A startling new report may be putting a lot of people on notice.
Without significant action to change this trajectory, more than half the world's population will be overweight or obese by 2035, according to a new report.
Obesity rates are rising especially quickly among children and in lower income countries, the report found.
Saying that the data represents a "clear warning," Louise Baur, president of the World Obesity Federation, said in a statement that policymakers must act with haste to prevent the situation from getting any worse.
FILE - A 10-year-old from Indonesia has weighed in at an unbelievable 192kg (423lbs). (Jefta Images/Future Publishing via Getty Images)
Baur is a Sydney, Australia-based academic pediatrician, according to the World Obesity Federation.
"It is particularly worrying to see obesity rates rising fastest among children and adolescents," she said in a statement.
"Governments and policymakers around the world need to do all they can to avoid passing health, social and economic costs on to the younger generation," she also said.
The World Obesity Federation, formerly the International Association for the Study of Obesity and the International Obesity Task Force, is the only global organization focused exclusively on obesity, according to its website.
"World Obesity represents stakeholders in high-, medium- and low-income countries, including experts, advocates, patients and practitioners," the group said in a description of its work.
FILE - A woman being weighed. (FRANCOIS GUILLOT/AFP via Getty Images)
"It is a lead partner to global agencies on obesity, including the World Health Organization (WHO) – with which it has formal consultative status, approved by the World Health Assembly."
It has offices in London.
Childhood obesity could more than double
The new report found that childhood obesity could more than double from 2020 levels — to 208 million boys and 175 million girls by 2035, the group said.
The cost to society, it also said, will be significant due to the health conditions linked to being overweight, as Reuters also reported.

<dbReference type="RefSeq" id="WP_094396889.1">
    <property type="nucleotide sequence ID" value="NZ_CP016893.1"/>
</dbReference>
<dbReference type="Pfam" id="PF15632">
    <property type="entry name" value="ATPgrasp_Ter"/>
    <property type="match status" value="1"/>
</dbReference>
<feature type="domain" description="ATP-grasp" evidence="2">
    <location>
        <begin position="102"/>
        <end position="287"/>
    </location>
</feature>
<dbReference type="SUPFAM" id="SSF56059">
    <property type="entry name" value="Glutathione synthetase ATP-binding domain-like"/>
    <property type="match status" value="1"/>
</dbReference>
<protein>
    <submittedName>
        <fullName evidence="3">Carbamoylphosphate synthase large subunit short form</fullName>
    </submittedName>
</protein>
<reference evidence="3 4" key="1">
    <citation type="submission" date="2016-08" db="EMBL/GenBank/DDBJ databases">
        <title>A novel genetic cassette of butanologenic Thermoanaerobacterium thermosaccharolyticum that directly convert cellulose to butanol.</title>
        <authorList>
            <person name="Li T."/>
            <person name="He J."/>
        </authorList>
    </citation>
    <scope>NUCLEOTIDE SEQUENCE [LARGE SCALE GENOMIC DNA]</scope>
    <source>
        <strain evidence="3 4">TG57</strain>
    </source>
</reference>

That cost will be more than $4 trillion annually by 2035, or 3% of global GDP.
The authors pointed out that they're not blaming anyone — but are "calling for a focus on the societal, environmental and biological factors involved in the conditions," as Reuters noted.
The report used body mass index (BMI) for assessments. (BMI uses weight and height to classify a person’s weight status as underweight, normal weight, overweight or obese.)
In line with the World Health Organization's guidelines, a BMI score over 25 is overweight and over 30 is obese.
In 2020, 2.6 billion people fell into these categories — or 38% of the world's population.
The report also found that almost all the countries that are expected to have the greatest increases in obesity among their populations in the coming years are low or middle-income countries in Asia and Africa.
Reuters noted that the data is to be presented to United Nations policymakers and member states next week.
In the U.S., obesity affected about 20% of children within the ages of 2 and 19 between 2017 and 2020, according to the Centers for Disease Control and Prevention (CDC), as Fox News Digital previously reported.
When left untreated, obesity can lead to heart disease, diabetes, depression and other chronic conditions.
Reuters contributed reporting to this article.